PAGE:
U.S. democracy and the age of American impotence

U.S. democracy has devolved into a kabuki show. No real reform, no matter how pressing, ever gets done.

By Stephan Richter

Published November 19, 2019 4:59AM (EST)


This piece originally appeared on The Globalist.

U.S. democracy is a very curious beast. In U.S. democracy, it doesn’t matter how big the calamity is. It also doesn’t matter how many politicians urgently call for reform — or how loud the public outcry is in the media.

In U.S. democracy, the law of inverse proportions applies: The louder the public outcry, the more one can be sure that nothing will happen to remedy the actual problem.

This perverted politic logic applies from the Facebook scandal and regularly occurring police killings of African-Americans to all those school shootings. Donald Trump’s tenure in the Oval Office makes all this only more deplorable.

A while ago, there were those who believed that the youth protests after the high school shooting incident in Parkland, Florida would transform the political landscape. This time would be different, they said. They learned soon enough that they were kidding themselves — if they didn’t know it all along.

Later on, there was the Pittsburgh synagogue shooting, and now the school shooting in Santa Clarita, California. And yet, nothing much will change on gun “control” in the United States — even though the needed solutions are entirely commonsensical. Such solutions can only prove so elusive in ideology-driven countries. Meanwhile, Donald Trump and the Republicans still resort to blaming mental health issues for any shooting.

The cynical U.S.

Under those circumstances, it is hard to escape the conclusion that the United States represents the most cynical country in the history of Western thought. Nowhere is the gap between self-laudatory statements and political realities bigger.

The preferred modus operandi is to operate what might best be termed as “fake government.” Such a government engages for the most part in pretend actions.

In their unbridled cynicism, Republicans rely on the chronically short attention span of the American public. They count on the fact that any calls for reform, often bombastically presented to satisfy the needs of public arousal, will soon enough fizzle and/or be forgotten.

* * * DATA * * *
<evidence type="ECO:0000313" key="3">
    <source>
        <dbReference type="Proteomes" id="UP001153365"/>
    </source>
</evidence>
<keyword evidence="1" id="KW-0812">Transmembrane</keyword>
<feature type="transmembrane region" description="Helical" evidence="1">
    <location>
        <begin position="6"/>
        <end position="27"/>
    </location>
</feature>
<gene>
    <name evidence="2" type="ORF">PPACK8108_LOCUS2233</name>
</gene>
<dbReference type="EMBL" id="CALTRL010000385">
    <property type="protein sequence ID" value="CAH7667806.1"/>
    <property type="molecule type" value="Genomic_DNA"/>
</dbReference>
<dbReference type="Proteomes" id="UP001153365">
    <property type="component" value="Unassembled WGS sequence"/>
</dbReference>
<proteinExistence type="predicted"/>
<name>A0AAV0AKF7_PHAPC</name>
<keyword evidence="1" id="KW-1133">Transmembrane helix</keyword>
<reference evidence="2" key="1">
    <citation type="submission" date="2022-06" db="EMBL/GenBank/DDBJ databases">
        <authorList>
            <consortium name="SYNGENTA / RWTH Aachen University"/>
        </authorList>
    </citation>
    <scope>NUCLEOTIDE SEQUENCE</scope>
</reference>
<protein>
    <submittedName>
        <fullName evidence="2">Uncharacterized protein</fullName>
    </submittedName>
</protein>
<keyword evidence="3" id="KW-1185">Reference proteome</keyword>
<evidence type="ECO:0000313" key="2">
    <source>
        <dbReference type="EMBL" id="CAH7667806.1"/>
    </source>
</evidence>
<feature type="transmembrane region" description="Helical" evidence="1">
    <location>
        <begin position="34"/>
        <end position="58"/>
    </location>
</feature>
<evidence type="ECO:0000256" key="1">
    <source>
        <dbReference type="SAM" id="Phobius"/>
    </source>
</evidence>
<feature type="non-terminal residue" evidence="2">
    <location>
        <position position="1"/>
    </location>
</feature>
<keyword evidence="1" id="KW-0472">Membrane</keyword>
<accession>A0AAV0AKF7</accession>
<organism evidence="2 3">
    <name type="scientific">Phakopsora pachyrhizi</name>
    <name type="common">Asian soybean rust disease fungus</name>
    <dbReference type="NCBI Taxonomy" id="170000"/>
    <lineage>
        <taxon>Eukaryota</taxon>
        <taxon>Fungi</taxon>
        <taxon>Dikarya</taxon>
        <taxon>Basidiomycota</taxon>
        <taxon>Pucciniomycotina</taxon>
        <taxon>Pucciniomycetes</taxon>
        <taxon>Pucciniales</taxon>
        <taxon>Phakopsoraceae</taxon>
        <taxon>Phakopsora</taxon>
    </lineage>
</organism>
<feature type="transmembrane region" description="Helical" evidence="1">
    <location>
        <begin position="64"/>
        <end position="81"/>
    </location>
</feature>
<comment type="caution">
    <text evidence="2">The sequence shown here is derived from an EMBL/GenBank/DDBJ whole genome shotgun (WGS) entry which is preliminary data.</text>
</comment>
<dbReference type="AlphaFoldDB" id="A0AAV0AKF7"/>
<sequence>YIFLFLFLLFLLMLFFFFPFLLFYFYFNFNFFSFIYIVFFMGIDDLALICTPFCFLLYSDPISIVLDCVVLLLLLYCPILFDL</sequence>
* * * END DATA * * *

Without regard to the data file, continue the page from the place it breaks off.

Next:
And the Democrats?

As for the Democrats, they at least try to pursue some reforms, but they ultimately know that they aren’t going to succeed. For that reason, in some ways they are actually the more frustrating party. They raise the public’s hopes and expectations for change — and then can’t deliver.

As a result, policymaking in the United States has degraded to the level of one gigantic kabuki show, resolving nothing.

Congressional hearings featuring Facebook’s Mark Zuckerberg are further evidence of that. The Republicans, eager to turn Facebook with its political advertising power into an ally of the political right, only go through the motions of demanding change from the internet giant.

Notwithstanding the efforts of Elizabeth Warren and AOC, even many Democrats are conflicted, not just by being on the take for campaign contributions from Silicon Valley firms. In the past, they have also often been the chief promulgators of the supposed global “soft power” of the U.S.-based Internet giants, pretending those were a force for good.

Meanwhile, the Silicon Valley firms continue to operate as uncontrolled control freaks that ruthlessly explore any conceivable angle of human behavior and existence with their search algorithms.


A country where democracy is rendered so dysfunctional, where Republican politicians mostly act as shameless cover-up artists, as well as deniers, aiders and abetters of corporate malfeasance, is really a nation that lives in the permanent state of impotence.

In such a nation, bringing about the common good — if it occurs — is a matter of happening purely accidentally, not the consequence of serious policymaking.

In such a nation, it is also no surprise that Donald Trump is getting away with so much. The 45th U.S. President is frantically working 24/7/365 at bringing out the basest of instincts in the American public. Congressional Republicans will see to it that nothing stops him. That’s just another sign of American impotence.

This article is republished from The Globalist: On a daily basis, we rethink globalization and how the world really hangs together.  Thought-provoking cross-country comparisons and insights from contributors from all continents. Exploring what unites and what divides us in politics and culture. Follow us on Facebook and Twitter.  And sign up for our highlights email here.

Stephan Richter

Stephan Richter is the publisher and editor-in-chief of The Globalist, the daily online magazine, and a columnist in newspapers around the world. He is also the presenter of the Marketplace Globalist Quiz, which is aired on public radio stations all across the United States. In addition, Mr. Richter is a keynote speaker at international conferences -- and the author of the 1992 book, “Clinton: What Europe and the United States Can Expect.” Follow him on Twitter @theglobalist.

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